The Cost of Gentrification

Arlington’s Affordable Housing Task Force has reported that 13,000 affordable units in Arlington County were lost between 2000 and 2013. At that rate the remaining stock of market rate affordable housing will be gone by 2020.

What the task force hasn’t reported is the dollar cost of luxury style densification on other county residents in the form of unmet infrastructure needs.

Consider, for example, the luxury housing complex on N. Kensington St. near Fairfax Drive in Westover. In 2013 Evergreen Homes demolished three WWII era market rate affordable garden apartments and one modest bungalow, replacing them with eighteen luxury townhouse units starting at $800k and a million dollar McMansion. occupying most of a corner lot.

In addition to the loss of 30 affordable units and the eviction of their tenants, the project imposed other costs on county taxpayers. Last Friday Arlington sent a work crew to examine a two by three foot sinkhole in the asphalt on Fairfax Drive directly across the street from the newly constructed McMansion.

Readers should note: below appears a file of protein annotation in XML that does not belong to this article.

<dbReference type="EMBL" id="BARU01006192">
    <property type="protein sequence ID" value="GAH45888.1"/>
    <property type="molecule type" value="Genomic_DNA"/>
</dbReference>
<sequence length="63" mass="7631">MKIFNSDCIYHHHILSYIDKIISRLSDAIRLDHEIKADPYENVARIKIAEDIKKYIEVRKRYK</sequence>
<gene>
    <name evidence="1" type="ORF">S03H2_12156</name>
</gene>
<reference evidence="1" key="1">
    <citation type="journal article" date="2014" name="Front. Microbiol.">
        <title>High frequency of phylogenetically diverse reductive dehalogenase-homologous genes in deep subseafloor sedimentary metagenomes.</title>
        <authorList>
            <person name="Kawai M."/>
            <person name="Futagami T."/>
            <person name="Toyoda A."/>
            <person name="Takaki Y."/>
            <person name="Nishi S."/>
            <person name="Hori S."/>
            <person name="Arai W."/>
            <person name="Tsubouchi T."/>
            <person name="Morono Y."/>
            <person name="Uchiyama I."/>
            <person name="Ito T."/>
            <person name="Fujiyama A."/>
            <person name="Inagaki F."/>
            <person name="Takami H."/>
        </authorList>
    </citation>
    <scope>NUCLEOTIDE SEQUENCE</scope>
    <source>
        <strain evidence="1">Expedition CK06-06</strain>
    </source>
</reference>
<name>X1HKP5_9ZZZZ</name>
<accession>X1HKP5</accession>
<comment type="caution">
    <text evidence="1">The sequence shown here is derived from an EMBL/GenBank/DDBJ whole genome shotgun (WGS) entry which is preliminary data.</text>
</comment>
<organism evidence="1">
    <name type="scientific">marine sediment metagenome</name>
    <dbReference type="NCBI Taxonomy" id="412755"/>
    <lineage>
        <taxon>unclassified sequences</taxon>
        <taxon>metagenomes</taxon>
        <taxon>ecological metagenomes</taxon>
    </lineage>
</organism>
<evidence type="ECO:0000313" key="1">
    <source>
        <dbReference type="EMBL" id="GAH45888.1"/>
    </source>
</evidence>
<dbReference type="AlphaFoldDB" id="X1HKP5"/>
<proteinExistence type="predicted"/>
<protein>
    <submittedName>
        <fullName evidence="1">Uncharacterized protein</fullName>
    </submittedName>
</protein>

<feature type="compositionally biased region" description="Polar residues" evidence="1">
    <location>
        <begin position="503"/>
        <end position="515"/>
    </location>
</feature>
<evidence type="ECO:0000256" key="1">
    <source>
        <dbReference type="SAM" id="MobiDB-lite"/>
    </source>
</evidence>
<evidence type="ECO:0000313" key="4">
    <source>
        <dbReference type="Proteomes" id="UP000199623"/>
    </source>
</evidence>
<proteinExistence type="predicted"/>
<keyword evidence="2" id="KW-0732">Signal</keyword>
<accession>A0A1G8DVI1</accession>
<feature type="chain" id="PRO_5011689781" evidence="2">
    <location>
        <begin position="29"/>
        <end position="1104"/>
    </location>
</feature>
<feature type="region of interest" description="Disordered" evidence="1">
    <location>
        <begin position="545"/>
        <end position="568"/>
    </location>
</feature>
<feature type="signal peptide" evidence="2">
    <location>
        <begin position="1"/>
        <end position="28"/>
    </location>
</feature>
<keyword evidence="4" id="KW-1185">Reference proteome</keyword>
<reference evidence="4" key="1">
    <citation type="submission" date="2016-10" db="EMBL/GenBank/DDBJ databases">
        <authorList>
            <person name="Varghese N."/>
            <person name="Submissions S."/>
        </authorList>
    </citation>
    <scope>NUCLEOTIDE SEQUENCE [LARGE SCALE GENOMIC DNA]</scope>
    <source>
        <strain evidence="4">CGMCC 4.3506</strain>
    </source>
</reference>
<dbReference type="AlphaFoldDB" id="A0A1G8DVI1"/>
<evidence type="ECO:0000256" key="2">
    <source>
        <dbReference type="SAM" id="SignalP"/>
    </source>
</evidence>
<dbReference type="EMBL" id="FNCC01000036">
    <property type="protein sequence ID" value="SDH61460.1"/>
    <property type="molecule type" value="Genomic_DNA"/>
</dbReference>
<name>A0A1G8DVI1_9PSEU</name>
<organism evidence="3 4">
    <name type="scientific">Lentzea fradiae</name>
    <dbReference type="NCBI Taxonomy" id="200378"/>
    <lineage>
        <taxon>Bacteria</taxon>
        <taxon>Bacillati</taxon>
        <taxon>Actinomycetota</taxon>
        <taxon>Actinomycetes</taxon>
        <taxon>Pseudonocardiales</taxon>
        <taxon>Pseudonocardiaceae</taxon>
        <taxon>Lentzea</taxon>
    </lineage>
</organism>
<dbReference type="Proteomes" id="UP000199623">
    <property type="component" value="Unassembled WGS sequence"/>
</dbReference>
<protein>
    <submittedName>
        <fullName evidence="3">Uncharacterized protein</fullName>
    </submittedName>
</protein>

The cause was likely faulty construction or repair of a storm drain by the developer, which was aggravated by runoff from the McMansion. Not only that, but the street around the construction site is still torn up and—given the County’s repavement backlog—not likely to be repaired in the foreseeable future. The bill for street and storm sewer repairs—when it eventually comes–will be delivered to you and me, not Evergreen Homes.

Meanwhile the Affordable Housing Task Force distracts residents with housing statistics even as developers encroach upon their neighborhoods. Many will not realize what’s happening until they’ve been forced out of the county and the political problem they represent eliminated.

Congratulations to County Board for a neat solution to a messy political problem.

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